The deep blue Golden State is home to environmentalist extremists who seem to be at war with each other. They advocate for more equitable food distribution policies and healthier diets but at the same time promote policies that may threaten California’s status as the nation’s leading agriculture producer. The issue is water and who gets to use it.

This past winter was one of the wettest on record with successive storms rolling in from the northwest. Yet, we were warned by our climate wizards that the drought wasn’t over. But perhaps it would be for all practical purposes if we were better at managing the abundant water that fell from the sky. Even during the driest of winters, there’s enough snowmelt to provide an adequate supply of water to all users with a little help from the Colorado River and perhaps from sea water distilling plants. California, it has been said, doesn’t have a water supply problem so much as a water storage and distribution problem. The ancient Romans seemed to figure out how to collect, store and distribute water to where it’s needed and the naval fleet operates on distilled sea water so one might think that Sacramento could figure it out by now.

Most of the winter storm precipitation is flushed out to sea for the benefit of the delta smelt and other endangered species by diluting the nutrient pollution in the San Francisco Bay area instead of being collected and diverted to the cities and to Central Valley farmers who may soon also become an endangered species if their fields continue to lie fallow for lack of water.

Who, you might ask, makes these decisions? Apparently, California’s powerful environmental warriors who seem to have a thing for endangered species like the aforementioned smelt and the fairy shrimp, neither of which you will see on the menus of your favorite sea food restaurant or, indeed ever see at all. Nor are they, as far as I know, favored by sea creatures farther up on the food chain or used as bait. The real question that should be asked is “Why are these people given such power and why do the taxpayers tolerate the decisions they make that result in endangered species taking precedence over humans?”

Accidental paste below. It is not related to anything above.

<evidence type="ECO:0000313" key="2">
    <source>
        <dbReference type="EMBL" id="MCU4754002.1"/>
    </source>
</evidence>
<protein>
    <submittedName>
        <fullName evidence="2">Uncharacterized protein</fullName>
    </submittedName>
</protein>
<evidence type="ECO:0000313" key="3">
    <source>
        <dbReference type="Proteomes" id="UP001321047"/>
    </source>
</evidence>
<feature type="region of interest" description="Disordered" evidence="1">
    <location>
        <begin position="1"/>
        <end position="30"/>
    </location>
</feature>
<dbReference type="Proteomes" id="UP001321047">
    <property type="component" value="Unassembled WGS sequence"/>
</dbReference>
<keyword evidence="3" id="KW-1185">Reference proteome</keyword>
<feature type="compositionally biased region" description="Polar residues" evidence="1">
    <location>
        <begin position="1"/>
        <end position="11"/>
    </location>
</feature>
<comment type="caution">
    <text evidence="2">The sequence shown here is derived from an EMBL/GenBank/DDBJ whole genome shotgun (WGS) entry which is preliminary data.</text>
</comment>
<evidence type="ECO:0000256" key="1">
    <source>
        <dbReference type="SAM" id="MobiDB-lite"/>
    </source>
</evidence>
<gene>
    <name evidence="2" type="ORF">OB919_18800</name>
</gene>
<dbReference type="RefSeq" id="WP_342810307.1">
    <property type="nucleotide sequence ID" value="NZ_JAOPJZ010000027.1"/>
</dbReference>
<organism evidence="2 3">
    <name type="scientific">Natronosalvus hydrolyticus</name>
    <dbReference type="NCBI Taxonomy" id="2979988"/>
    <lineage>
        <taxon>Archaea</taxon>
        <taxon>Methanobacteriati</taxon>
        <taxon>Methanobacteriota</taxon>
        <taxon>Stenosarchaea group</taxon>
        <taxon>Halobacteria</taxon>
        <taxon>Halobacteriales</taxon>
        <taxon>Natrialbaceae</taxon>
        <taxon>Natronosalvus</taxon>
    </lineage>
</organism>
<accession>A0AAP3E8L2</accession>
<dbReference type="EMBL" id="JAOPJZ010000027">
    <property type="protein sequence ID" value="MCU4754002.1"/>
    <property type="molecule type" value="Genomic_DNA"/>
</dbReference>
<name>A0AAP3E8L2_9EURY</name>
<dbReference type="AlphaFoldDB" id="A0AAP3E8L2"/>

Approximately 150 to 200 plant and animal species become extinct, on average, every day. You probably never notice. And since these are computer-generated estimates, the experts probably don’t know for certain, either. People still, nevertheless, manage to survive and even prosper. Not one endangered species has ever caused mass extinction, not even the dinosaurs. Extinction, it would appear, is a fact of life like death and taxes. Californian environmentalists, however, seem determined to save several of their favorites like the delta smelt and the fairy shrimp even if by doing so they cause the Central Valley farmers to become an endangered specie.

Edward Ring, a senior fellow and co-founder of the California Policy Center, writing in the Wall Street Journal recently, says that the state’s environmental extremists have done all they can to prevent water managers from filling reservoirs and allowing pumps to operate at capacity to fill southbound aqueducts and allow farmers to get their full water allocations. But even if they put the needs of the farmers and cities ahead of endangered critters, there isn’t enough water infrastructure to solve the containment and transportation problem. We all know what it takes to get anything built in California especially if it inconveniences endangered weeds or insects.

The state’s two largest water reservoirs, Lake Mead and Lake Powell, are also the nation’s largest. They are far below capacity in spite of record winter precipitation. Record snowmelt will result in severe flooding in many areas causing billions in damages, including lost homes. Much of this could be avoided if we had the political will to build new reservoirs and expand existing ones and put the needs of human beings first. Doing so would also reduce our dependence upon the dwindling supply available from the Colorado River which must be shared by seven states.

VOL. 113, NO. 20 - May 17, 2023

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